In light of the increasingly popular use of public-private partnerships (PPPs; P3s) in US infrastructure over the past decade, the Federal Accounting Standards Advisory Board (FASAB) is looking to create a framework for ensuring P3 projects are adequately reporting risk with its latest guidance.
The FASAB first discussed introducing P3 guidance in 2012, according to executive director Wendolyn Payne, who explained during a telephone interview that current guidance says that judgments about what should be disclosed rest mostly with preparers and auditors of financial statements, which the board struggles with considering the potential impact on taxpayers.
With that in mind, the board's staff hopes to establish reasonable reporting standards that are of benefit to both taxpayers and the process of P3 procurement – especially in cases of long-term contracts and where Special Purpose Vehicles (SPVs) and other sponsorships, partnerships and trust situations are used.
The draft calls for the establishment of disclosure standards, and defined containment of operating risk and budgetary integrity as the two most important objectives for P3 reporting, since the federal government is accountable to citizens for proper administration of resources.
“We became aware that there were increasing numbers of [P3s], and there was some concern that people weren't fully analyzing and understanding the accounting issues, so we started a broad project on P3s and have now focused in this exposure draft on [risk] disclosures,” Payne said.
To formulate their guidance, the FASAB commissioned a multidisciplinary task force of federal agency and private industry representatives who looked to best practice recommendations issued by agencies such as the United Nations and the World Bank.
The task force concluded that by increasing transparency in the procurement and budgeting process, P3s may become more attractive to taxpayers, as is noted in UN and World Bank guidance.
But some investment professionals, such as Chris Voyce, senior managing director at Macquarie Capital, are concerned that the FASAB's guidance could lead to a discouraging climate of over-disclosure, with Voyce noting that “the accounting treatment doesn't reflect risk transfer,” which he said is the most attractive feature of P3s versus other procurement methods.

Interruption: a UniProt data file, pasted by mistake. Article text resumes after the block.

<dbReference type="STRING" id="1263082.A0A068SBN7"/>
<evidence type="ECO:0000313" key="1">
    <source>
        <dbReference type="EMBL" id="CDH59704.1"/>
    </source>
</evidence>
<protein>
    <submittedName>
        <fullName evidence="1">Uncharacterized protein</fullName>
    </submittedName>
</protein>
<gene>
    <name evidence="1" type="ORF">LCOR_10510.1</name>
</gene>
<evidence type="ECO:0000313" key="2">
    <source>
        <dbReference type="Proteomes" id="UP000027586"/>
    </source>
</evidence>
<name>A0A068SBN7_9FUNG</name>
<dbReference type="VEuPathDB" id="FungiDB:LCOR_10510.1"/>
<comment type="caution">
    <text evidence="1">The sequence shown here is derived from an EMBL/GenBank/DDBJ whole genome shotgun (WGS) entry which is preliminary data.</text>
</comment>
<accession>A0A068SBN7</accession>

“How you communicate the difference between designing, building, financing, operating and maintaining a major project on a balance sheet with all of the risks that entails and entering into a long-term, fixed-price contract with private financing is important,” Voyce said. “If the accounting treatment is similar, then people can't see a difference.”
Payne said she understands that the proposed guidance creates a dilemma, specifically when it comes to materiality, as current guidance does not specify how entities view materiality and allows them to set their own probability thresholds for remote risk.
The FASAB has previously defined “probable” risk as more likely than not (or 50 percent or higher) with “reasonably possible” somewhere below that mark, and Payne said that in their current guidance, “remote” risk is located on the very low end of the risk spectrum. So she believes a key question is whether such low probability risks warrants a higher materiality threshold.
A board representative explained that the spirit of the standard is not for agencies to disclose all of their remote risks (“that would be nonsensical”), however a majority of board members and some of the exposure draft respondents believe that even if there is a low probability event – or, remote risk – with high potential for quantitatively and qualitatively significant material impact, an agency should be required to disclose.
“These are very difficult things to flush out and I don't think the accounting community at large, not just the federal community, has really given prescriptive guidance there,” Payne said.
Last week, the FASAB began reviewing public comments on their exposure draft and plans to again discuss possible changes in the late spring or early summer, a representative said. Under the current proposed time frame, the agency's guidance would be effective for implementation by as early as September 2017.